Health Advisory on Internet Gambling

The American Psychiatric Association issued a health advisory (January 16, 2001) about Internet gambling. The advisory, from the committee on Treatment Services for Addicted Patients, notes that there has been tremendous growth of gambling opportunities in the last several years. This includes Internet gambling aimed at children and teenagers. Children can link to gambling sites from other game sites, and are lured by free gifts and discounts.

Internet gambling can be more dangerous than other forms of gambling since there are few - if any - regulations as to fairness, and most of the operators are outside the US. These operations are not regulated by state or federal statutes, so there is no control over the types of games available or the ages of the participants. Hackers can manipulate the games, and can gain access to credit card numbers and funds.

As of 2000, there were more than 1,300 online gambling sites with revenues in the hundreds of millions of dollars. Research has shown a correlation between the availability of legal gambling in a state, and the proportion of the state's population who report gambling addiction or lesser problems. In all states, the rates of gambling problems are highest in high school and college-aged young adults. According to the advisory, about 10% to 15% of young people surveyed in the US and Canada report having experienced one or more problems related to gambling. This includes an estimated 1% to 6% who may satisfy the diagnostic criteria for pathological gambling.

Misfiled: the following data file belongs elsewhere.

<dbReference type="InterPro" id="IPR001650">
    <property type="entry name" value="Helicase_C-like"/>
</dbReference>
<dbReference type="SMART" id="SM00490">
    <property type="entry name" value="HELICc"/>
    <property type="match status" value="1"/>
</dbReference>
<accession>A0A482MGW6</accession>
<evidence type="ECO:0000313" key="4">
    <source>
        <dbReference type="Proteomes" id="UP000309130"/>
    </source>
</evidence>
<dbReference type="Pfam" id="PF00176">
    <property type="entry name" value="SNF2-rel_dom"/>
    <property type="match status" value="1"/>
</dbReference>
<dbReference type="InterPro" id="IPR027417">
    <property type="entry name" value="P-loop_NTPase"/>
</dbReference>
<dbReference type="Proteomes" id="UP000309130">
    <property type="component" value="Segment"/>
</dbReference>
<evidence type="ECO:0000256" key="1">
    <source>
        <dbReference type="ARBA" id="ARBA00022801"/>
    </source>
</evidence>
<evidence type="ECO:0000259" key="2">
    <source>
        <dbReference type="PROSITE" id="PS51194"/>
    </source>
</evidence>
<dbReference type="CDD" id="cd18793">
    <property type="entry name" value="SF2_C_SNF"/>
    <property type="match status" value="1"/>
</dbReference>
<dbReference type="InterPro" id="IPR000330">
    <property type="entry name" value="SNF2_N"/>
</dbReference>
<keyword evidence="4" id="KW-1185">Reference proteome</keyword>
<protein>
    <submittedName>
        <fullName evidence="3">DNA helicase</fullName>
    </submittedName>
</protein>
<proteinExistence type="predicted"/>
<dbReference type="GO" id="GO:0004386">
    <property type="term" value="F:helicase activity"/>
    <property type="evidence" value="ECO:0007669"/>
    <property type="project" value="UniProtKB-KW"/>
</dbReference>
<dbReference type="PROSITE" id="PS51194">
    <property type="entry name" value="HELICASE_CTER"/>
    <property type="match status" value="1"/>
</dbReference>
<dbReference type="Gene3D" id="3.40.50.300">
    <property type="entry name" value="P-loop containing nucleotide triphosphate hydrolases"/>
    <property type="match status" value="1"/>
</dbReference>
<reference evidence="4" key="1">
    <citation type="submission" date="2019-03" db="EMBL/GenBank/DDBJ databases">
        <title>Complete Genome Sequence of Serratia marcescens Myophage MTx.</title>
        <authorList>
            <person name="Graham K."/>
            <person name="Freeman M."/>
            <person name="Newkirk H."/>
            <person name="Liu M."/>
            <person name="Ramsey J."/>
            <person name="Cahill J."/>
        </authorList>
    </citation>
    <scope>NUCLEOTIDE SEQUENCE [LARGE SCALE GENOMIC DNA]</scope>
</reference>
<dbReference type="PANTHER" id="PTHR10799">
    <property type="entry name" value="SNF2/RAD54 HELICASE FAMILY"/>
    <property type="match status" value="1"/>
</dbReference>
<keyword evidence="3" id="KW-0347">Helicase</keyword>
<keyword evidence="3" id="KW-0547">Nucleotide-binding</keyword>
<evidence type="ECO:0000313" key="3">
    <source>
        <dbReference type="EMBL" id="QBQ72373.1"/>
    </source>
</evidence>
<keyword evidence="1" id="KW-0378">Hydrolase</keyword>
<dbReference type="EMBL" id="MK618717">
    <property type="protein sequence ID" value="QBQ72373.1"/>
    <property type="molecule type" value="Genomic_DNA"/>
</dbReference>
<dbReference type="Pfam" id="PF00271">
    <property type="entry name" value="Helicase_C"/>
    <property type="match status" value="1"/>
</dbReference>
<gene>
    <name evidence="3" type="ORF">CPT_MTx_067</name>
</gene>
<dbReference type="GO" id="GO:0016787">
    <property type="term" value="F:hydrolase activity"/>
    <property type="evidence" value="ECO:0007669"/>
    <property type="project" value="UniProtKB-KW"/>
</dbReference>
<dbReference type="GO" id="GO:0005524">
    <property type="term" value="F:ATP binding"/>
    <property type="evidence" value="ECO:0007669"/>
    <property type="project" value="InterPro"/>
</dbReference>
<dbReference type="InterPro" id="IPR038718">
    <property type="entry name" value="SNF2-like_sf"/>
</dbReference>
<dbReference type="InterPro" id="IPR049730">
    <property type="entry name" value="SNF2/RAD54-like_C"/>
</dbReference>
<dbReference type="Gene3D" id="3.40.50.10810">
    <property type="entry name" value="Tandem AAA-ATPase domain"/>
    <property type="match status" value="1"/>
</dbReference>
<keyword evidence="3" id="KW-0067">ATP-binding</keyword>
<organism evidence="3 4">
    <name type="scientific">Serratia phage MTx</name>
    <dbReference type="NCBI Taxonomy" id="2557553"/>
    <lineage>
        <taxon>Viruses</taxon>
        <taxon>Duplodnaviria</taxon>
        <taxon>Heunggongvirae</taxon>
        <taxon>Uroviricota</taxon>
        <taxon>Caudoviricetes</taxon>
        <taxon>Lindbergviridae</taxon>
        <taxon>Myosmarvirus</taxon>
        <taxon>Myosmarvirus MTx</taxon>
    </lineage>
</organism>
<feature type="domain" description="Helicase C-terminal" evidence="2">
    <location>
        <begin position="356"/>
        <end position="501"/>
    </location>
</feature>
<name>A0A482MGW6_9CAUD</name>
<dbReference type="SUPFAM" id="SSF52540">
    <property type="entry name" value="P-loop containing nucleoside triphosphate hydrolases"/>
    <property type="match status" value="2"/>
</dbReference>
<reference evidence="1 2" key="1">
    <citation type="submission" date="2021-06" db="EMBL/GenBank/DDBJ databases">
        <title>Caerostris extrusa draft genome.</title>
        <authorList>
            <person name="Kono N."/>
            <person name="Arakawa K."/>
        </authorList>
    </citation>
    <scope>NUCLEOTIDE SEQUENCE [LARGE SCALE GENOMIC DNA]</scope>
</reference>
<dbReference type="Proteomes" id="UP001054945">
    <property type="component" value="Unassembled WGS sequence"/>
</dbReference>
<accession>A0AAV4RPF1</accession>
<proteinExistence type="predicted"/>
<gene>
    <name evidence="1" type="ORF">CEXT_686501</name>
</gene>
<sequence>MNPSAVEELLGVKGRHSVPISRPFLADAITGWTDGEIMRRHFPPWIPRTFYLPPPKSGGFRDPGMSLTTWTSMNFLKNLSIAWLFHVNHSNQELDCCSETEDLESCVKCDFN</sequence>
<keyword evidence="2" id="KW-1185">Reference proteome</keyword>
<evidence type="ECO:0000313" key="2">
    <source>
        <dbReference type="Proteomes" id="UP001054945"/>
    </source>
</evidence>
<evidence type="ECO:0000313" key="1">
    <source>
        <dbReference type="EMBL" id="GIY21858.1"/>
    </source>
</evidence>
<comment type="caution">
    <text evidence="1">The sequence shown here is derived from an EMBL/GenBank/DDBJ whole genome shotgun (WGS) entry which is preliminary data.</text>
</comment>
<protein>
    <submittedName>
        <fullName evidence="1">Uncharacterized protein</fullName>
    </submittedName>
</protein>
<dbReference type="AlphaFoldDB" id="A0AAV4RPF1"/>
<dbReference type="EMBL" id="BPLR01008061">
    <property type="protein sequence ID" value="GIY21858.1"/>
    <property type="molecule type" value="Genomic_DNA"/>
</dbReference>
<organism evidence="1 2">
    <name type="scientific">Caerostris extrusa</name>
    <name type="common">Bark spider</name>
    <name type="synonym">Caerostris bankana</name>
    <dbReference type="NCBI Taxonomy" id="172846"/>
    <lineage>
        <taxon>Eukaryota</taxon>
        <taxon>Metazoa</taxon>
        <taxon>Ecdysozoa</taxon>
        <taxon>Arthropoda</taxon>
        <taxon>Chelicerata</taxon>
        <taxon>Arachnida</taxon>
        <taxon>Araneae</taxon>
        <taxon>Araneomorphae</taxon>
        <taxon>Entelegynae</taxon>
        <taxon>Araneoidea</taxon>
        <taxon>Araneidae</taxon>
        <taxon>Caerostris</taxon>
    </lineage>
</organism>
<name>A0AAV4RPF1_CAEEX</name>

Pathological gambling is an addiction-like disorder in which gambling-related behavior leads to damaging personal, family or social consequences. Individuals who have experienced 5 or more of these symptoms are diagnosed with this disorder.

  • precocupation with gambling-related thoughts, plans, or activities;
  • needing to gamble with increased sums of money to produce the desired excitement;
  • reseltessness of irritability when attempting to cut down or stop gambling;
  • gambling to escape from problems or relieve feelings of helplessness, anxiety, guilt or depression;
  • after losing money gambling, trying to win it back with more gambling;
  • lying to conceal gambling activities or their consequences;
  • committing illegal acts to finance gambling;
  • jeopardizing or losing a significant relationship, job, educational or career opportunity because of gambling;
  • relying on bailout money from others to fix a desperate gambling-related financial situation;
  • having made repeated unsuccessful attempts to control, cut back or stop gambling.
Problem gambling is the term applied to individuals with some but fewer than five of these symptoms. These individuals are at high risk for developing pathological gambling.

The isolation and timelessness of the Internet means that people can gamble undetected and uninterrupted for long periods. Young people may know nothing about the addictive nature of gambling, and may see it as a harmless pastime - just another cool game on the Net, but one where you might lose a few dollars. If a young person seems to be losing touch with other activities and is becoming increasingly involved with Internet or another form of gambling, they can get help at student health care facilities on their college campus, from mental health professionals, and organized gambling treatment programs.

The APA Advisory notes that the National Gambling Impact Study Commission has called for a ban on Internet gambling, but meanwhile the opportunities for gambling continue to grow at an explosive rate.

Information provided by
The American Psychiatric Association


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